We must reject the notion that any agent of a corporation, for example, a sales person, could set up a corporate account for his principal in order to deposit and then withdraw corporate funds. The first words of the statute, "Whenever any agent ... either express or implied ... shall deposit any money in any bank ..." then can be read to mean that it includes an agent with authority or implied agency power to make deposits. There is no allegation that the general manager had the actual authority to bind the corporation by setting up a bank account. See Restatement 2d Agency § 7. There were no manifestations of authority to this bank by the principal, so apparent authority is not in issue. See Restatement 2d Agency § 8. The bank, of course, may not rely on the general manager's own declarations of the extent of his authority. See Griffith v. Federal Land Bank, 190 Ga. 578 ( 10 S.E.2d 71) (1940), and Davis v. Metropolitan Life Ins. Co., 196 Ga. 304, 321 ( 26 S.E.2d 618) (1943). See also Restatement 2d Agency § 168.
Inherent agency power is "the power of an agent which is derived not from authority, apparent authority or estoppel, but solely from the agency relation and exists for the protection of persons harmed by or dealing with a servant or other agent." Restatement 2d Agency § 8 A. Did the Trust Company have the right to rely solely on the general manager's position as general manager for the power to set up a corporate bank account and to withdraw corporate funds without a proper corporate resolution? We think not. "The title of general manager presumptively implies the power to make any contract ordinarily necessary for the usual and ordinary conduct of the business of which such person is general manager." Harris v. Barnes, 100 Ga. App. 412 (3) ( 111 S.E.2d 147) (1959).
Opening a corporate account and withdrawing corporate funds is not inherent in the power of a general manager. There must be an additional showing of other circumstances indicating that the power actually exists, that the principal had notice of his actions or that the principal is estopped to deny the general manager's power. See generally, Restatement 2d Agency § 73. We do not hold that a general manager can never have the authority or inherent agency power to arrange for the handling of corporate funds. See, e.g., Fidelity Deposit Co. v. Merchants Nat. Bank, 223 Ia. 446 ( 273 N.W. 141) (1937).
The scope of a general manager's power depends on his duties and responsibilities and his actual authority. See Raleigh G. R. Co. v. Pullman Co., 122 Ga. 700 ( 50 S.E. 1008) (1905), and Knowles v. Rome Tribune Co., 127 Ga. 90 ( 56 S.E. 109) (1906). The issue in this case then is the scope of this general manager's authority or power to bind his principal. In order to entitle Nationwide to a motion for summary judgment, it must establish as a matter of law that the general manager was without authority or inherent agency power to open the account. See Code Ann. § 81A-156. The affidavit in support of Nationwide's motion for summary judgment states that the bank allowed Ben Atkinson (the general manager) to withdraw funds "without having any authority from Nationwide Moving Storage Company in the form of a corporate resolution properly executed by the corporation authorizing said Ben H. Atkinson to withdraw said funds ..." Thus the corporation has shown that its admitted agent, Ben Atkinson, did not have a proper corporate resolution and it contends that a proper corporate resolution authorizing the opening of an account is always required. While we agree the bank could easily protect its interests by requiring a proper corporate resolution showing the agent's authority to act for the corporation, that method is not the exclusive one for establishing the existence either of authority or of inherent agency power to open a bank account for the corporation. The question of this particular general manager's authority or inherent agency power to act is still an open one since neither side has established either of these conclusions as a matter of law. Therefore, there remains a genuine issue of material fact and it was not error for the trial court to deny summary judgment to both parties.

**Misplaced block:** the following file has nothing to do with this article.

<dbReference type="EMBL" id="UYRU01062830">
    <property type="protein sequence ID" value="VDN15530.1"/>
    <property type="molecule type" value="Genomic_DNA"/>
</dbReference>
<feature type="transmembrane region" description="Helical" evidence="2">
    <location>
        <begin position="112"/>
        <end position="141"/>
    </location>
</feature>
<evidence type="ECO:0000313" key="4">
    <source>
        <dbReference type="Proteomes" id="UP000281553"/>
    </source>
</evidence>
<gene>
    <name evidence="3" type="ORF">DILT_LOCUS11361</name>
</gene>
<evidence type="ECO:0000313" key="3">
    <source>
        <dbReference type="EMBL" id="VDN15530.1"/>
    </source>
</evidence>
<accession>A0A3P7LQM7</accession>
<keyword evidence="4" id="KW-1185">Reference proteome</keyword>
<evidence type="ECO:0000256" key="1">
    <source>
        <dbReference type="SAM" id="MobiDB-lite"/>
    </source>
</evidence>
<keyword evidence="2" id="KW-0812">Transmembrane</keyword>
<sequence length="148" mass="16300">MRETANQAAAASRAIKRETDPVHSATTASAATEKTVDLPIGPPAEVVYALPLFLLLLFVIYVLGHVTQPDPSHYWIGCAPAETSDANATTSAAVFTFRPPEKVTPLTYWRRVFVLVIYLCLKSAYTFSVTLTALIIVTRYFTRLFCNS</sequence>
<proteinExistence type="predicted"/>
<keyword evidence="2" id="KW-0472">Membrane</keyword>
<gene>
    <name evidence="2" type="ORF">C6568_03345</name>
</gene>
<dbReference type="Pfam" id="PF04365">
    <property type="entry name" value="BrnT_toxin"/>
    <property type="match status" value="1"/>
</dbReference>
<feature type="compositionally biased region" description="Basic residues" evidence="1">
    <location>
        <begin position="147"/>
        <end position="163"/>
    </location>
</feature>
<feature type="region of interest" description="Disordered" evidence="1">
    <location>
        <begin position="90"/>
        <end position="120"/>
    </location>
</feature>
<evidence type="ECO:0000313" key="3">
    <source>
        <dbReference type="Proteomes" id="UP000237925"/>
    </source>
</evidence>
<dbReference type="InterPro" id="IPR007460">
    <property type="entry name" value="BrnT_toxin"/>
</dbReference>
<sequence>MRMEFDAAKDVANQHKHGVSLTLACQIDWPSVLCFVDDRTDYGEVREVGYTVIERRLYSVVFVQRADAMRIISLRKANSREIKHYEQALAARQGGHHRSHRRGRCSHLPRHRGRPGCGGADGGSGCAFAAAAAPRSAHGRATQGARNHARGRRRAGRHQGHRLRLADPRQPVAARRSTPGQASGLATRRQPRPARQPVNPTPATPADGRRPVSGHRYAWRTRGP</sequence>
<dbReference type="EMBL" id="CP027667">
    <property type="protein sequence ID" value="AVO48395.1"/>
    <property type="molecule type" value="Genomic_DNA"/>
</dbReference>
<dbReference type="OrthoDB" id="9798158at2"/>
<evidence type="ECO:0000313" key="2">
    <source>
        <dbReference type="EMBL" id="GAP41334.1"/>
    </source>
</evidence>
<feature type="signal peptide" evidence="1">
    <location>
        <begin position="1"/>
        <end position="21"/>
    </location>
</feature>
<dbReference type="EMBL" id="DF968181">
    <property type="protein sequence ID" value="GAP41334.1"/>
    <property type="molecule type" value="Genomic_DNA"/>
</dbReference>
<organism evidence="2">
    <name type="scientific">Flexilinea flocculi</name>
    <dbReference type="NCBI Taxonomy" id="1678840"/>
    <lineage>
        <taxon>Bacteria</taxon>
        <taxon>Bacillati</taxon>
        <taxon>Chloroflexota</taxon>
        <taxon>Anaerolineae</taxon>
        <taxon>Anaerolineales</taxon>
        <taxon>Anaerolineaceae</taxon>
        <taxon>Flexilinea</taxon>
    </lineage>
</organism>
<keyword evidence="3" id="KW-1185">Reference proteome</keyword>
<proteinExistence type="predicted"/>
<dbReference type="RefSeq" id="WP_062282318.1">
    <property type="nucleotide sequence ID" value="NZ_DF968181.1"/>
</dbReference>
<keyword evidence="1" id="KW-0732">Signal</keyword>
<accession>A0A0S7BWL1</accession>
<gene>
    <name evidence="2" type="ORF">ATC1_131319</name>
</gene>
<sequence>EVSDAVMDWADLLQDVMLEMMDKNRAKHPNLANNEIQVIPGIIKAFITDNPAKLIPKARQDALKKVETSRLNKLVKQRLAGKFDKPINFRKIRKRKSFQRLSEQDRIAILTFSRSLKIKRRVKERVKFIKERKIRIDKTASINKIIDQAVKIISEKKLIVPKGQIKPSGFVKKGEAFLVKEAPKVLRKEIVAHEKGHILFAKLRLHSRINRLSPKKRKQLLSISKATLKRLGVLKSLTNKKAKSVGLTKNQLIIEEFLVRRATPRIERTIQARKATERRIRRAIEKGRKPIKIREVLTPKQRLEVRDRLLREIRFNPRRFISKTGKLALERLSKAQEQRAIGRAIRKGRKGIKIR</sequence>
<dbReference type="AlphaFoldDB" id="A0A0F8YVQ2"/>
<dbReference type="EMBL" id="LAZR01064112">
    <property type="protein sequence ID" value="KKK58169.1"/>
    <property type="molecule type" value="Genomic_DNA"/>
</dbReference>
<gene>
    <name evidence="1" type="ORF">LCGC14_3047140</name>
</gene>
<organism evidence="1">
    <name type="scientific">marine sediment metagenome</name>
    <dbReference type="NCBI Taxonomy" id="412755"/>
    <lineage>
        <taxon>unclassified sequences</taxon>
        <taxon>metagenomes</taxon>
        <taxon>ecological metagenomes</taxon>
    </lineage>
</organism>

If on remand the authority or inherent agency power of the agent Atkinson is proven, then Code Ann. § 13-2042 may apply to the case. We disagree with the majority of the Court of Appeals interpretation of the phrase, "to his credit as an individual, or as such agent," in the statute. Code Ann. § 4-304 provides that, "The form in which the agent acts is immaterial; if the principal's name is disclosed, and the agent professes to act for him, it will be held to be the act of the principal." Since the purported principal Nationwide was disclosed, the general manager was professing to act as agent. Under these circumstances the name under which the account was opened, either as Nationwide by Ben Atkinson or as Ben Atkinson, agent for Nationwide, is not in itself conclusive of whether Code Ann. § 13-2042 applies to this account. If the agent is proven to have had either the authority or inherent agency power to open the account, there would then remain the additional issue, under National Factor and National NuGrape, supra, whether the bank can rely on the statute's protection in this case.
We reverse that portion of the Court of Appeals judgment which reversed the denial of Nationwide's motion for summary judgment and remand the case to the trial court to determine the extent of the agent's authority or inherent agency power, and, if applicable, whether Trust Company is liable under Code Ann. § 13-2042, National Factor and National NuGrape, supra.
Judgment affirmed in part; reversed in part. All the Justices concur.